Planned Fires Help Cape Cod Forests, Wildlife

By Chris Lindahl for the Cape Cod Times

MASHPEE — As firefighters on Tuesday prepared to set part of the forest ablaze off Red Brook Road, they had to check the weather.


Conservationists use prescribed burning to create stands of young forest, habitat that gets used by New England cottontails and many other kinds of wildlife.

The National Weather Service in Taunton ran a modeling simulation, which showed smoke from the fire would disperse over New Seabury and Nantucket Sound, based on factors such as wind speed and direction, temperature and humidity. They didn’t want a repeat of one of last year’s burns when the smoke cooled above the water before sinking over Osterville, leading to more than 100 911 calls from concerned residents.

“We can’t be pummeling people with a lot of smoke,” said Anthony Davis, a fire management officer with the U.S. National Park Service.

Davis is a “fire boss” — a special kind of fire professional that deals not in putting out fires, but in setting them. Far from some backyard pyromaniac, Davis is armed with hours of training and years of expertise. On Tuesday he led a team of more than a dozen local, state and federal fire officials through a painstakingly planned prescribed burn, a forest-management technique that involves the careful setting of fires in certain areas for various ecological, agricultural or safety reasons.

In the case of the 19-acre Mashpee tract, which is made up mostly of Mashpee National Wildlife Refuge land and a small portion of the Waquoit Bay National Estuarine Research Reserve, the purpose of the controlled fire is largely to benefit the New England cottontail.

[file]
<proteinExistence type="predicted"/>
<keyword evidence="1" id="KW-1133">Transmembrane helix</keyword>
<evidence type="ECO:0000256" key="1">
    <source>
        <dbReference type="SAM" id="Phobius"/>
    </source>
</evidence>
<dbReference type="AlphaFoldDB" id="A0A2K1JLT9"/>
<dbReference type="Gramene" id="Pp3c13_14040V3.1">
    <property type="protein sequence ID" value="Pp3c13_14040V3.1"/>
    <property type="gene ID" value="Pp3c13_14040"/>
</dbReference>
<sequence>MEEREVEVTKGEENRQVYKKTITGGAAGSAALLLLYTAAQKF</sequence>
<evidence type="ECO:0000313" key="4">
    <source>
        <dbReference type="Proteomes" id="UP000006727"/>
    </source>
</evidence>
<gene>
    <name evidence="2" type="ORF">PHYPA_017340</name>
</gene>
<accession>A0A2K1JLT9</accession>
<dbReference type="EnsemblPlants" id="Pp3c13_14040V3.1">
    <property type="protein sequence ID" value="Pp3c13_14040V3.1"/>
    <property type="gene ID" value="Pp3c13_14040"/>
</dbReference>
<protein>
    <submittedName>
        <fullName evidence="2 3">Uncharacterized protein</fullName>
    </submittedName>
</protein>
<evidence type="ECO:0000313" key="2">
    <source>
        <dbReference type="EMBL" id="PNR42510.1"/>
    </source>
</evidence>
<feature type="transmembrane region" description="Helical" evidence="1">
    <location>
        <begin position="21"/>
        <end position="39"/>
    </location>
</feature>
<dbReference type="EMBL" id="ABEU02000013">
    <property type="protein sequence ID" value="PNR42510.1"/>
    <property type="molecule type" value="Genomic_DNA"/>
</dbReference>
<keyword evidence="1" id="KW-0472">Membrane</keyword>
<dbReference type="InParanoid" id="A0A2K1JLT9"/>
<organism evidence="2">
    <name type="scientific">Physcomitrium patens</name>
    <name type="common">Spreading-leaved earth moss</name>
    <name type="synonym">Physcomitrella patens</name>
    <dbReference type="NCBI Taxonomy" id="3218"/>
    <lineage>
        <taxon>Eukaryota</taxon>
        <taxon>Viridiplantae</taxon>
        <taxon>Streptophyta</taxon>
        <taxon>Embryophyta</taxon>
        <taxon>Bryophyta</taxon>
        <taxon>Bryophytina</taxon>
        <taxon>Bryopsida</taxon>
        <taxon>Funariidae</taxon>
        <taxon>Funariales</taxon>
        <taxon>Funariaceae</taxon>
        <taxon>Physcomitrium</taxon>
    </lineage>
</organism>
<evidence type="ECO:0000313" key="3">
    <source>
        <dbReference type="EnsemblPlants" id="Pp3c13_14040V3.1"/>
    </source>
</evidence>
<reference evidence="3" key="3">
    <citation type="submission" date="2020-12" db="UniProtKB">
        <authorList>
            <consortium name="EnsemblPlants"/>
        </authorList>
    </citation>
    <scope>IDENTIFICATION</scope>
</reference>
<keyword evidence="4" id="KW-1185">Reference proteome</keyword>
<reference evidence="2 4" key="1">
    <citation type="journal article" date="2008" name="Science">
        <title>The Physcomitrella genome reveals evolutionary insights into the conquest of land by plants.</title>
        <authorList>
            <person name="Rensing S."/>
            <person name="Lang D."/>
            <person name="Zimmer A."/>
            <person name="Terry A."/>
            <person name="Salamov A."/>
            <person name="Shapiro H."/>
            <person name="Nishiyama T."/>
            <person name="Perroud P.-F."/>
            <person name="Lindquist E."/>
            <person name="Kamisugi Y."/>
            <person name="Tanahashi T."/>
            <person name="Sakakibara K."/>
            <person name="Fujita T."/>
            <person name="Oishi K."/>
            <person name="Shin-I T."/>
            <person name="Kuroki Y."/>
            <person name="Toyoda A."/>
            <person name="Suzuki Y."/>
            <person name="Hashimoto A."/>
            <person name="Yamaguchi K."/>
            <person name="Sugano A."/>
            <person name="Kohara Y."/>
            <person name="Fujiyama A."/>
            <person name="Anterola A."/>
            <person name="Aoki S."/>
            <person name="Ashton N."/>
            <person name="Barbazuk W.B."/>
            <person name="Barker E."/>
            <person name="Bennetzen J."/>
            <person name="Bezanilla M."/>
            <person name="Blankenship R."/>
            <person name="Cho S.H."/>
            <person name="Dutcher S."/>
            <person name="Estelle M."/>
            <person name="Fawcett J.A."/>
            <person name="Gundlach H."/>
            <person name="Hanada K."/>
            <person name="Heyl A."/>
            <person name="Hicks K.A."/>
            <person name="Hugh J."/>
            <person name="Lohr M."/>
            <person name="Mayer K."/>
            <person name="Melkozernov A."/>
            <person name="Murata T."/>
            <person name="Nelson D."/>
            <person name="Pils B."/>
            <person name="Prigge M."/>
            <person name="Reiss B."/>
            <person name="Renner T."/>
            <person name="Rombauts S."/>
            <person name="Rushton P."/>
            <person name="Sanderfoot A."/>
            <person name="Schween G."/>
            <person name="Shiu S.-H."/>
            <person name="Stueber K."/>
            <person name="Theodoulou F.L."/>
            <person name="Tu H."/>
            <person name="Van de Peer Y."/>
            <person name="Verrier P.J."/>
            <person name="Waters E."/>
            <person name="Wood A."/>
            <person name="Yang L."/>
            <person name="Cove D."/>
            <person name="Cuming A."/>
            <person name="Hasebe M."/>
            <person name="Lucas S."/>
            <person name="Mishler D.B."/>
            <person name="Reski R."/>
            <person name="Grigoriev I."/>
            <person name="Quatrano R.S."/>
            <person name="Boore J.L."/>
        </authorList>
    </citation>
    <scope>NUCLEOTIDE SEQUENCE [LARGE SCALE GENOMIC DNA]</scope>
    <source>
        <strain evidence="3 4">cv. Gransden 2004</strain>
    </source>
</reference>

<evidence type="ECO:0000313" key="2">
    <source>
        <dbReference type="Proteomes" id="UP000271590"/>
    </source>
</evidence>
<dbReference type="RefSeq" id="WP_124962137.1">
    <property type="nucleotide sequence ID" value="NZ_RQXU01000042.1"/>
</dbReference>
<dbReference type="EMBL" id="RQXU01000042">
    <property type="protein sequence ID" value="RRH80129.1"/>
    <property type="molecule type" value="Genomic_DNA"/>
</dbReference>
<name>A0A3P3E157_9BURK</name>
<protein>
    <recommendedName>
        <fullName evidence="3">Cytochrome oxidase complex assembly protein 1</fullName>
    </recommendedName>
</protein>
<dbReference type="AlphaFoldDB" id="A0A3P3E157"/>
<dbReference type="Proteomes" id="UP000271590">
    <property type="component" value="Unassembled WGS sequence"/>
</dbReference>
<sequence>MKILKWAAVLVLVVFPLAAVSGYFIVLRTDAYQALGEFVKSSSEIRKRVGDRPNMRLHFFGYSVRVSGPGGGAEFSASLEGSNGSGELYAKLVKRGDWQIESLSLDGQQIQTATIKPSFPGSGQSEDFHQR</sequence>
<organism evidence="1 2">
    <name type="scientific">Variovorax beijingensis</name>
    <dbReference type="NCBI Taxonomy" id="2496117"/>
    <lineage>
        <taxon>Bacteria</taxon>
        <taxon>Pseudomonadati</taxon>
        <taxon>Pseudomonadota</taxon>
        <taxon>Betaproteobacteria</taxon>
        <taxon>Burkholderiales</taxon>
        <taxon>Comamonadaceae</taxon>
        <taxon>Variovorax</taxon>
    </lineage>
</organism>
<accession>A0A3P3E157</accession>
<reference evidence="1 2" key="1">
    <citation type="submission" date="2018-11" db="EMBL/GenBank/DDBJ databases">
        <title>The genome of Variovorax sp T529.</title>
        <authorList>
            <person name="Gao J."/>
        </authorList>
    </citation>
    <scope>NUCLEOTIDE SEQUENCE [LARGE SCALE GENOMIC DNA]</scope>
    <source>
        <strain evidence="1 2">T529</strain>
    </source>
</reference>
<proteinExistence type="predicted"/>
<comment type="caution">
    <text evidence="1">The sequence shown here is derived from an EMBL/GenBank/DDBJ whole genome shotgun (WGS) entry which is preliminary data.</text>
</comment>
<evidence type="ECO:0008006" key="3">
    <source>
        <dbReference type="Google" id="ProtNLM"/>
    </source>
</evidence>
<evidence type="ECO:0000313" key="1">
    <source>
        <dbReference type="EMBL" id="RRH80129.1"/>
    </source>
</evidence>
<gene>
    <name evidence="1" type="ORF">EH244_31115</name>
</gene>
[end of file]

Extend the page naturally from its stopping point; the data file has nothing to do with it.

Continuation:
“You’re helping get the fire regime back to what it was pre-European settlement,” Davis said.

The parcel is part of the nearly 500 acres of town, state, federal and private lands that are part of the Mashpee burn prescription. Since 2013, parcels in the Mashpee Pine Barrens, the federal reserves and Mashpee Wampanoag Tribe land have been burned as part of the program.

One example is just east of the tract that was the subject of Tuesday’s planned burn. The blackened, flame-kissed trunks of towering pitch pines (which have adapted to thrive in fires) stretch up from the forest floor, which is now populated with fresh shoots of scrub oak, huckleberry and blueberry — favorites of the cottontail. With the old growth cleared out by flames, the resulting ashes help new growth in the forest. The deliberate setting of fires counteracts the modern urge to extinguish blazes, completing a part of the circle of life, according to Mashpee Fire Chief Thomas Rullo.

“Ash — it’s the main thing I put in my garden,” he said.


Scrub oak quickly resprouts following a prescribed burn to benefit New England cottontails on Cape Cod./C. Fergus

But, like so many aspects of prescribed burns, it’s a delicate balance.

“If it’s too hot and too much, you can sterilize the soil,” Rullo said.

After inspecting the piece of land burned last year, Davis noticed a potential problem: some of the oak trees were not producing leaves, indicating the burn had inadvertently boiled the trees’ sap, killing them.

After consulting a biologist, the team scaled back their initial plans and burned about 1 acre of the parcel to see if the oaks experience similar mortality. That will help the team determine whether to continue spring burns in the area or burn only in the fall, when there is less risk of killing the trees, Rullo said.

This week, the team planned to burn at the Falmouth Rod and Gun Club and Massasoit State Park in Lakeville.